As politics shift, there’s a new ‘Trumpiest’ neighborhood in Seattle

Over the course of several decades, the gated neighborhood of Broadmoor has served as the Republican stronghold of Seattle. In a city that is predominantly blue, the old-money country club that is located close to Madison Park has frequently been the sole voting precinct to vote red. In particular, this was the case during the time of Ronald Reagan, the Bushes, and Mitt Romney, prior to the MAGA movement consuming the Republican Party. However, during the presidential primaries that took place this past week, another neighborhood in Seattle unexpectedly became all Trumpy. As a result of this, it is possible that Broadmoor will soon be surpassed as the most conservative neighborhood in the city.

Both in terms of wealth, history, and demographic composition, the two communities couldn’t be more different from one another. It is safe to say that the Chinatown International District voted for Donald Trump with a significantly higher percentage of the vote than any other neighborhood in Seattle. According to the findings of a study conducted by Ben Anderstone, a political strategist in Seattle, the Chinatown ID was found to be the most Trumpiest neighborhood in the city.

After combining all of the votes that were cast for candidates in both parties and analyzing them according to neighborhood, it was determined that Trump was winning 32 percent of all of the votes that were cast in the CID. Donald Trump was leading the Republican primary in just one of its three precincts, which was the neighborhood surrounding the Uwajimaya grocery store between South King Street and South Dearborn. He received 95 votes, while his opponent, Nikki Haley, received only seven votes overall.
Only in one other neighborhood in Seattle, Broadmoor, did Trump garner more than fifteen percent of the vote. Haley, on the other hand, defeated Trump in that regard.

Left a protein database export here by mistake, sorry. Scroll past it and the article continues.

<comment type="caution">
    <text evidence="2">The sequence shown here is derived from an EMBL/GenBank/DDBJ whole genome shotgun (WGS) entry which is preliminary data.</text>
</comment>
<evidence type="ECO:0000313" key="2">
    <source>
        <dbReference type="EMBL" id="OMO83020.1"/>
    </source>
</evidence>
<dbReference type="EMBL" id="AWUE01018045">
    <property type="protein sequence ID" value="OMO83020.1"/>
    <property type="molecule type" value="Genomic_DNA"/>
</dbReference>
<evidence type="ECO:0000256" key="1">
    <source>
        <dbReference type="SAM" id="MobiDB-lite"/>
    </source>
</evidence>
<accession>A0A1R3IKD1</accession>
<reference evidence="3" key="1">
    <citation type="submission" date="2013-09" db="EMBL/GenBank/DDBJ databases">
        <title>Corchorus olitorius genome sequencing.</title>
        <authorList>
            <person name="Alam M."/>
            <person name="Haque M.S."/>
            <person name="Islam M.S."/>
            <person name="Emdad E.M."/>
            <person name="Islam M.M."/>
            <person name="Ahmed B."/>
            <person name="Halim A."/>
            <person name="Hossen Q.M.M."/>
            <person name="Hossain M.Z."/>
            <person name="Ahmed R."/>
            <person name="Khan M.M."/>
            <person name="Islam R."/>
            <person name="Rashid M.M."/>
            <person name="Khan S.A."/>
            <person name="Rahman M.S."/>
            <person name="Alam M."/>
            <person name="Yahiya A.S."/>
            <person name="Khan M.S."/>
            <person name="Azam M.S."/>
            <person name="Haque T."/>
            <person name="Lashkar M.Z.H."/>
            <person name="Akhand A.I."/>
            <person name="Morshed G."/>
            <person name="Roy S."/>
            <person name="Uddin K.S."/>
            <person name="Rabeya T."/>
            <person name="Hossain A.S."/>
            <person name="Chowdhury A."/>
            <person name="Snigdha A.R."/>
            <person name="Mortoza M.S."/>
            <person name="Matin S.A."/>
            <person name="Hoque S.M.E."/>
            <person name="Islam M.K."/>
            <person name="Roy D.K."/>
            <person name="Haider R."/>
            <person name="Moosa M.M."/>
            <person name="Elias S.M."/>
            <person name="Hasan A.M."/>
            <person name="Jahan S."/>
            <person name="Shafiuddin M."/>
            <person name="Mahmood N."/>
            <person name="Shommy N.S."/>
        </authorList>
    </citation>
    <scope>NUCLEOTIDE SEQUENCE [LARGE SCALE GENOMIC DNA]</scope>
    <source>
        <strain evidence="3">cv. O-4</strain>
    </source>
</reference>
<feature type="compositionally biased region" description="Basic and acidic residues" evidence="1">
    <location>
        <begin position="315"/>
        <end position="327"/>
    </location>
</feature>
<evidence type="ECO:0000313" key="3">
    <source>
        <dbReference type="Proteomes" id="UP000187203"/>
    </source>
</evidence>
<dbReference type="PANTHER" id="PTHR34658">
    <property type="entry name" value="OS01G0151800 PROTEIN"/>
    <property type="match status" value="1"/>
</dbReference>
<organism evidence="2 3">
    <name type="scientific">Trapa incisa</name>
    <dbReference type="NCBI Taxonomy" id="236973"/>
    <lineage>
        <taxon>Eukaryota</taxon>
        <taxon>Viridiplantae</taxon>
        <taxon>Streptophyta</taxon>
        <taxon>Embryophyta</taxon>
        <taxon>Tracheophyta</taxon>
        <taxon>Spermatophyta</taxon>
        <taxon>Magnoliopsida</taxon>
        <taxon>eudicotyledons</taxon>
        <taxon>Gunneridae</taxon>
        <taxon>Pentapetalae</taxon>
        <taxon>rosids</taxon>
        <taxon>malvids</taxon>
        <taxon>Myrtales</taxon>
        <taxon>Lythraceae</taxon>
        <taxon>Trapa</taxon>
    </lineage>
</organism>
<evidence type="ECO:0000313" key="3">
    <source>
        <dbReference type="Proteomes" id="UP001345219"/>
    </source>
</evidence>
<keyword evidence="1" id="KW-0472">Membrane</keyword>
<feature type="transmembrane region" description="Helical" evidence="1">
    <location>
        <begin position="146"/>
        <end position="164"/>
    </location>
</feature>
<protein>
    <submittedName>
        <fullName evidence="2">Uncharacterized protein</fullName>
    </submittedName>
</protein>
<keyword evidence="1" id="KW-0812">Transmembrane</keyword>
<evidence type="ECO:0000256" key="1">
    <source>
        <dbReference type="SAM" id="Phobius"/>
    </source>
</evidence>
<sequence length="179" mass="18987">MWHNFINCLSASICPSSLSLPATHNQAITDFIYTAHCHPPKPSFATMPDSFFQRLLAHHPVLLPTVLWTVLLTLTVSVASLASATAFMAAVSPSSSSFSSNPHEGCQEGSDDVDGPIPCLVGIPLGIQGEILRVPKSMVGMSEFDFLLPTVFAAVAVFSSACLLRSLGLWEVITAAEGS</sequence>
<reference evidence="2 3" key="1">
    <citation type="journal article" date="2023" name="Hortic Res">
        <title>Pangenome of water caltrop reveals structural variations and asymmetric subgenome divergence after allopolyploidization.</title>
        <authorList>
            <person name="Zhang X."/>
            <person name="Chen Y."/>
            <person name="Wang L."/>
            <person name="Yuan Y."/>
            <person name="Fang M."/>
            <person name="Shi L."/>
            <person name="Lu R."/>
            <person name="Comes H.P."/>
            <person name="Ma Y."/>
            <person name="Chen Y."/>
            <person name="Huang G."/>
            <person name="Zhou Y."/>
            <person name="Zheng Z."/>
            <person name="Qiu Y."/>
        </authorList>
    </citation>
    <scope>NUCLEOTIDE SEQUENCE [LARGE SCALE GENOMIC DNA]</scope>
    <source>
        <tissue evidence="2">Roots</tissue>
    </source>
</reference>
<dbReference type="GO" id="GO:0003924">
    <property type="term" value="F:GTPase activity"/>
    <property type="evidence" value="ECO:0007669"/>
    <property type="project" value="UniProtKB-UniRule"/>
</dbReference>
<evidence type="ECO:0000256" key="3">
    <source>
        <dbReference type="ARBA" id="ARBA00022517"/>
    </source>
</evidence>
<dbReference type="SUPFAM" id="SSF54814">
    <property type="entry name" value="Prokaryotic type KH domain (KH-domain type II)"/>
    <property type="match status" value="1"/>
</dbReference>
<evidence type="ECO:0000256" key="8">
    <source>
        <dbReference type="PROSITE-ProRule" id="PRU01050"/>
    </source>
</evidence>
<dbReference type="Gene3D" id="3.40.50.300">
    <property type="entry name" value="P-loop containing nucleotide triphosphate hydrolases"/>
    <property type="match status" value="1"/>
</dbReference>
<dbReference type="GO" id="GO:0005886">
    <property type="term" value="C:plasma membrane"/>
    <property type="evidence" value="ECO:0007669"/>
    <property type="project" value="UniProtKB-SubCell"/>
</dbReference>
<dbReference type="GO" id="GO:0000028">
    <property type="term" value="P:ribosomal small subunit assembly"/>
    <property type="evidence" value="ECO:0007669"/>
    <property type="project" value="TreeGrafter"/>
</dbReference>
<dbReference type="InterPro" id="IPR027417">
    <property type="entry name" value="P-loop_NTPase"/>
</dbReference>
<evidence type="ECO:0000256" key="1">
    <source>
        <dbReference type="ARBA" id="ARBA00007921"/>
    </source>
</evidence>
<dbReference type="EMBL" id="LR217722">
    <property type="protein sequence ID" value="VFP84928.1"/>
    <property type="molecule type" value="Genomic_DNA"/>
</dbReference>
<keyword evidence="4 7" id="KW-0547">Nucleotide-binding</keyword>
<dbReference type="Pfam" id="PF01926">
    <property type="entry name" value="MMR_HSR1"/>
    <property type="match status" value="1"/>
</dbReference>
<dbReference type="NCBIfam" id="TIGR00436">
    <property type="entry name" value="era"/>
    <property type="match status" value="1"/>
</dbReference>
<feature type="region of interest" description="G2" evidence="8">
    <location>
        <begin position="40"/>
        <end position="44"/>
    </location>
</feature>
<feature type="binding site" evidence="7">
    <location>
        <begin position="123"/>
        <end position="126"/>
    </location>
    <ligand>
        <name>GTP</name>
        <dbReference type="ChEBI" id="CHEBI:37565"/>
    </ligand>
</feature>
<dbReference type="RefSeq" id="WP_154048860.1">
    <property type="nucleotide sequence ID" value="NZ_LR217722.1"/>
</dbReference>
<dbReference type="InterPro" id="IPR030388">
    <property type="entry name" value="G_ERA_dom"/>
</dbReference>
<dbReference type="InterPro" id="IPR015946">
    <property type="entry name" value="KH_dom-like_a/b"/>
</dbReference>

Joe Biden, the Democratic contender, continued to receive the most votes in every area in Seattle, despite the fact that the city is considered to be predominantly Democratic. But only in the CID did Biden receive a percentage of votes that was lower than fifty percent of the total votes cast in both party primary. Anderstone, who works for Progressive Strategies NW, a campaign consulting firm in Seattle that provides services to Democratic candidates, stated that the current situation in that region represents a significant shift from a few years ago.

Prior to the election of Donald Trump, the CID voted almost entirely Democratic, with only roughly 12 percent of the population voting Republican. Currently, it is more than three times that amount. When the votes for all Republican candidates are added together, the total number of votes for Republicans is approximately forty percent. It is not just the CID that is to blame: “Voters of color are beginning to vote Republican in numbers that are unusual.”

Due to the fact that votes are still being counted, these totals and percentages of votes are considered preliminary. For the reason that Anderstone’s precinct analysis is based on the ballots that were counted on election night, it is highly likely that the percentages may change. His limit for the CID ends at Interstate 5, and as a result, Little Saigon, which is located to the east, was not included.

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